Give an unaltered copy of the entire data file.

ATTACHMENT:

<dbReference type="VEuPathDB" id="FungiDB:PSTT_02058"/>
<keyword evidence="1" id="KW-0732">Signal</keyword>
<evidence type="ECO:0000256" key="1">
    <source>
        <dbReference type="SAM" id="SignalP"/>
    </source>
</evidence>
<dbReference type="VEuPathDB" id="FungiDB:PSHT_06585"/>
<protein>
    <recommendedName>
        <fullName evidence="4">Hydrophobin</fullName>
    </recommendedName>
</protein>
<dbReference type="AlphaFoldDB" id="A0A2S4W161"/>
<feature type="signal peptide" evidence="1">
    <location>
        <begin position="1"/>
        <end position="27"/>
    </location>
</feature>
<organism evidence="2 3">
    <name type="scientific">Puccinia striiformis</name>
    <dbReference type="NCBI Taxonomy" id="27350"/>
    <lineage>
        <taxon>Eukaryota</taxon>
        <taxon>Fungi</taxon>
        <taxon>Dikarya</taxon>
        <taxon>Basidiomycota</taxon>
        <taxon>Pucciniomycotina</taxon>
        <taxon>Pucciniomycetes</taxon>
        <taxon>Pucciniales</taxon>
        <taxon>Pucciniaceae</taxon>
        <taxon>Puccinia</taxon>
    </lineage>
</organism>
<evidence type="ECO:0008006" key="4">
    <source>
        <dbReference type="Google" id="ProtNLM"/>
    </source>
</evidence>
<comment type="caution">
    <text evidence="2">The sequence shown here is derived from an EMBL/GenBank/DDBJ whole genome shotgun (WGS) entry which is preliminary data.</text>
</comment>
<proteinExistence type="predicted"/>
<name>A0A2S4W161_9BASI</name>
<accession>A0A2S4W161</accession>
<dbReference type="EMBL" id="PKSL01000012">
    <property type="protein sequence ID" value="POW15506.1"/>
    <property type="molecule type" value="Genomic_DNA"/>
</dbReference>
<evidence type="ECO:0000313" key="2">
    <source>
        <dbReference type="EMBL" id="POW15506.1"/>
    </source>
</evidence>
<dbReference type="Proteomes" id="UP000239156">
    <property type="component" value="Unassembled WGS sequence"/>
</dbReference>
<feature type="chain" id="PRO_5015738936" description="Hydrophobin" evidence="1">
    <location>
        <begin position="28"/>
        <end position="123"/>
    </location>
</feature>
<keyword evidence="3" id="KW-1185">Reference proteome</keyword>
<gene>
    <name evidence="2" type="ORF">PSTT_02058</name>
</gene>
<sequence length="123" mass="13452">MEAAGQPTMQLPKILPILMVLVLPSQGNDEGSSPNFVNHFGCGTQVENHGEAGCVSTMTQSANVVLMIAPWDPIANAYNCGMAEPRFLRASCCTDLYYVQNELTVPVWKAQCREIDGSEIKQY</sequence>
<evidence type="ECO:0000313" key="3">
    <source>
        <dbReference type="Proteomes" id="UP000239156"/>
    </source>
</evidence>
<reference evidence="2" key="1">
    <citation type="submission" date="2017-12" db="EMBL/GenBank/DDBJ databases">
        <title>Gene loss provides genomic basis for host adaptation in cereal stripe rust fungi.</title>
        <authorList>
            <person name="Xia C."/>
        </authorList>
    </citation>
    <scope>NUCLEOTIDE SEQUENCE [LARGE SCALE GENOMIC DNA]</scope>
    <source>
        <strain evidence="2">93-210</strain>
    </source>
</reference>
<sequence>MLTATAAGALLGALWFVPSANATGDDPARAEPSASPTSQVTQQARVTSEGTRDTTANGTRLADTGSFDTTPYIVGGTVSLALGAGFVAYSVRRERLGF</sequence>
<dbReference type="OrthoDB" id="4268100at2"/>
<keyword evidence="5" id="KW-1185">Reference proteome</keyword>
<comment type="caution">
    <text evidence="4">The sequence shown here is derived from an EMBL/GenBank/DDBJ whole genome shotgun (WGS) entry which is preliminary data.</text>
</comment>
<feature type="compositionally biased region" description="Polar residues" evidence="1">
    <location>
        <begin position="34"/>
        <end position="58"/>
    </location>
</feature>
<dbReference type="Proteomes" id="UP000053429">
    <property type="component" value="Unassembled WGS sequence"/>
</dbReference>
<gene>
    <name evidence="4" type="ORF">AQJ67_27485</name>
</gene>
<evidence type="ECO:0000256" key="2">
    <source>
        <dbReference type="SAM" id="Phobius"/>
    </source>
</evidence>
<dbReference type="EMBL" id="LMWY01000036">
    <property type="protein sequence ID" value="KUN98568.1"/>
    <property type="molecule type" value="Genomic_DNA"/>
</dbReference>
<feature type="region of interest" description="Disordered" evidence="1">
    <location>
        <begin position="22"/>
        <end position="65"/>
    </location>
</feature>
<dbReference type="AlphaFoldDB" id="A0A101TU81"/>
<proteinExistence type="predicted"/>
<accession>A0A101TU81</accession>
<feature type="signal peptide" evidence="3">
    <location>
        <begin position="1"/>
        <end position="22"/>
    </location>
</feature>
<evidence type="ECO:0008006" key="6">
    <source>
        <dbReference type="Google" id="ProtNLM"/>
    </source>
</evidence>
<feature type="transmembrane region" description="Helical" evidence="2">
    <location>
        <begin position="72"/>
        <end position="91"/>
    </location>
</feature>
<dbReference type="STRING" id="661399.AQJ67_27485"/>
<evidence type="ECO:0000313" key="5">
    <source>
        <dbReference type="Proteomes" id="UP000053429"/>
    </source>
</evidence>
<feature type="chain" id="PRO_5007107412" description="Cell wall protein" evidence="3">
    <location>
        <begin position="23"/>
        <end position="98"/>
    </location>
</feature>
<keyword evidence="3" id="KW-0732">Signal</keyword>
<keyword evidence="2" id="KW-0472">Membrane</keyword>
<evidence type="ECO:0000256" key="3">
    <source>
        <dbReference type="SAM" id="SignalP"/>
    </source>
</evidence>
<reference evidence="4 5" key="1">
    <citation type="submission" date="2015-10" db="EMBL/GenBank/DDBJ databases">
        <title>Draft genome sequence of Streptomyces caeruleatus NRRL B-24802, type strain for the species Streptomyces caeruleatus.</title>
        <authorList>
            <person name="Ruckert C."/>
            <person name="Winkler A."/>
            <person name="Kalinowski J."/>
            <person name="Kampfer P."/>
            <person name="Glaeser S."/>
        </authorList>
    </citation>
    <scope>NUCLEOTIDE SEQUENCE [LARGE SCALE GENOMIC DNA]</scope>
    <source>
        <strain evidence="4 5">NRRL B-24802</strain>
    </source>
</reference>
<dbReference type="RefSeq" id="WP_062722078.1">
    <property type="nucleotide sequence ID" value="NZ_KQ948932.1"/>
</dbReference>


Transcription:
<dbReference type="VEuPathDB" id="FungiDB:PSTT_02058"/>
<keyword evidence="1" id="KW-0732">Signal</keyword>
<evidence type="ECO:0000256" key="1">
    <source>
        <dbReference type="SAM" id="SignalP"/>
    </source>
</evidence>
<dbReference type="VEuPathDB" id="FungiDB:PSHT_06585"/>
<protein>
    <recommendedName>
        <fullName evidence="4">Hydrophobin</fullName>
    </recommendedName>
</protein>
<dbReference type="AlphaFoldDB" id="A0A2S4W161"/>
<feature type="signal peptide" evidence="1">
    <location>
        <begin position="1"/>
        <end position="27"/>
    </location>
</feature>
<organism evidence="2 3">
    <name type="scientific">Puccinia striiformis</name>
    <dbReference type="NCBI Taxonomy" id="27350"/>
    <lineage>
        <taxon>Eukaryota</taxon>
        <taxon>Fungi</taxon>
        <taxon>Dikarya</taxon>
        <taxon>Basidiomycota</taxon>
        <taxon>Pucciniomycotina</taxon>
        <taxon>Pucciniomycetes</taxon>
        <taxon>Pucciniales</taxon>
        <taxon>Pucciniaceae</taxon>
        <taxon>Puccinia</taxon>
    </lineage>
</organism>
<evidence type="ECO:0008006" key="4">
    <source>
        <dbReference type="Google" id="ProtNLM"/>
    </source>
</evidence>
<comment type="caution">
    <text evidence="2">The sequence shown here is derived from an EMBL/GenBank/DDBJ whole genome shotgun (WGS) entry which is preliminary data.</text>
</comment>
<proteinExistence type="predicted"/>
<name>A0A2S4W161_9BASI</name>
<accession>A0A2S4W161</accession>
<dbReference type="EMBL" id="PKSL01000012">
    <property type="protein sequence ID" value="POW15506.1"/>
    <property type="molecule type" value="Genomic_DNA"/>
</dbReference>
<evidence type="ECO:0000313" key="2">
    <source>
        <dbReference type="EMBL" id="POW15506.1"/>
    </source>
</evidence>
<dbReference type="Proteomes" id="UP000239156">
    <property type="component" value="Unassembled WGS sequence"/>
</dbReference>
<feature type="chain" id="PRO_5015738936" description="Hydrophobin" evidence="1">
    <location>
        <begin position="28"/>
        <end position="123"/>
    </location>
</feature>
<keyword evidence="3" id="KW-1185">Reference proteome</keyword>
<gene>
    <name evidence="2" type="ORF">PSTT_02058</name>
</gene>
<sequence length="123" mass="13452">MEAAGQPTMQLPKILPILMVLVLPSQGNDEGSSPNFVNHFGCGTQVENHGEAGCVSTMTQSANVVLMIAPWDPIANAYNCGMAEPRFLRASCCTDLYYVQNELTVPVWKAQCREIDGSEIKQY</sequence>
<evidence type="ECO:0000313" key="3">
    <source>
        <dbReference type="Proteomes" id="UP000239156"/>
    </source>
</evidence>
<reference evidence="2" key="1">
    <citation type="submission" date="2017-12" db="EMBL/GenBank/DDBJ databases">
        <title>Gene loss provides genomic basis for host adaptation in cereal stripe rust fungi.</title>
        <authorList>
            <person name="Xia C."/>
        </authorList>
    </citation>
    <scope>NUCLEOTIDE SEQUENCE [LARGE SCALE GENOMIC DNA]</scope>
    <source>
        <strain evidence="2">93-210</strain>
    </source>
</reference>
<sequence>MLTATAAGALLGALWFVPSANATGDDPARAEPSASPTSQVTQQARVTSEGTRDTTANGTRLADTGSFDTTPYIVGGTVSLALGAGFVAYSVRRERLGF</sequence>
<dbReference type="OrthoDB" id="4268100at2"/>
<keyword evidence="5" id="KW-1185">Reference proteome</keyword>
<comment type="caution">
    <text evidence="4">The sequence shown here is derived from an EMBL/GenBank/DDBJ whole genome shotgun (WGS) entry which is preliminary data.</text>
</comment>
<feature type="compositionally biased region" description="Polar residues" evidence="1">
    <location>
        <begin position="34"/>
        <end position="58"/>
    </location>
</feature>
<dbReference type="Proteomes" id="UP000053429">
    <property type="component" value="Unassembled WGS sequence"/>
</dbReference>
<gene>
    <name evidence="4" type="ORF">AQJ67_27485</name>
</gene>
<evidence type="ECO:0000256" key="2">
    <source>
        <dbReference type="SAM" id="Phobius"/>
    </source>
</evidence>
<dbReference type="EMBL" id="LMWY01000036">
    <property type="protein sequence ID" value="KUN98568.1"/>
    <property type="molecule type" value="Genomic_DNA"/>
</dbReference>
<feature type="region of interest" description="Disordered" evidence="1">
    <location>
        <begin position="22"/>
        <end position="65"/>
    </location>
</feature>
<dbReference type="AlphaFoldDB" id="A0A101TU81"/>
<proteinExistence type="predicted"/>
<accession>A0A101TU81</accession>
<feature type="signal peptide" evidence="3">
    <location>
        <begin position="1"/>
        <end position="22"/>
    </location>
</feature>
<evidence type="ECO:0008006" key="6">
    <source>
        <dbReference type="Google" id="ProtNLM"/>
    </source>
</evidence>
<feature type="transmembrane region" description="Helical" evidence="2">
    <location>
        <begin position="72"/>
        <end position="91"/>
    </location>
</feature>
<dbReference type="STRING" id="661399.AQJ67_27485"/>
<evidence type="ECO:0000313" key="5">
    <source>
        <dbReference type="Proteomes" id="UP000053429"/>
    </source>
</evidence>
<feature type="chain" id="PRO_5007107412" description="Cell wall protein" evidence="3">
    <location>
        <begin position="23"/>
        <end position="98"/>
    </location>
</feature>
<keyword evidence="3" id="KW-0732">Signal</keyword>
<keyword evidence="2" id="KW-0472">Membrane</keyword>
<evidence type="ECO:0000256" key="3">
    <source>
        <dbReference type="SAM" id="SignalP"/>
    </source>
</evidence>
<reference evidence="4 5" key="1">
    <citation type="submission" date="2015-10" db="EMBL/GenBank/DDBJ databases">
        <title>Draft genome sequence of Streptomyces caeruleatus NRRL B-24802, type strain for the species Streptomyces caeruleatus.</title>
        <authorList>
            <person name="Ruckert C."/>
            <person name="Winkler A."/>
            <person name="Kalinowski J."/>
            <person name="Kampfer P."/>
            <person name="Glaeser S."/>
        </authorList>
    </citation>
    <scope>NUCLEOTIDE SEQUENCE [LARGE SCALE GENOMIC DNA]</scope>
    <source>
        <strain evidence="4 5">NRRL B-24802</strain>
    </source>
</reference>
<dbReference type="RefSeq" id="WP_062722078.1">
    <property type="nucleotide sequence ID" value="NZ_KQ948932.1"/>
</dbReference>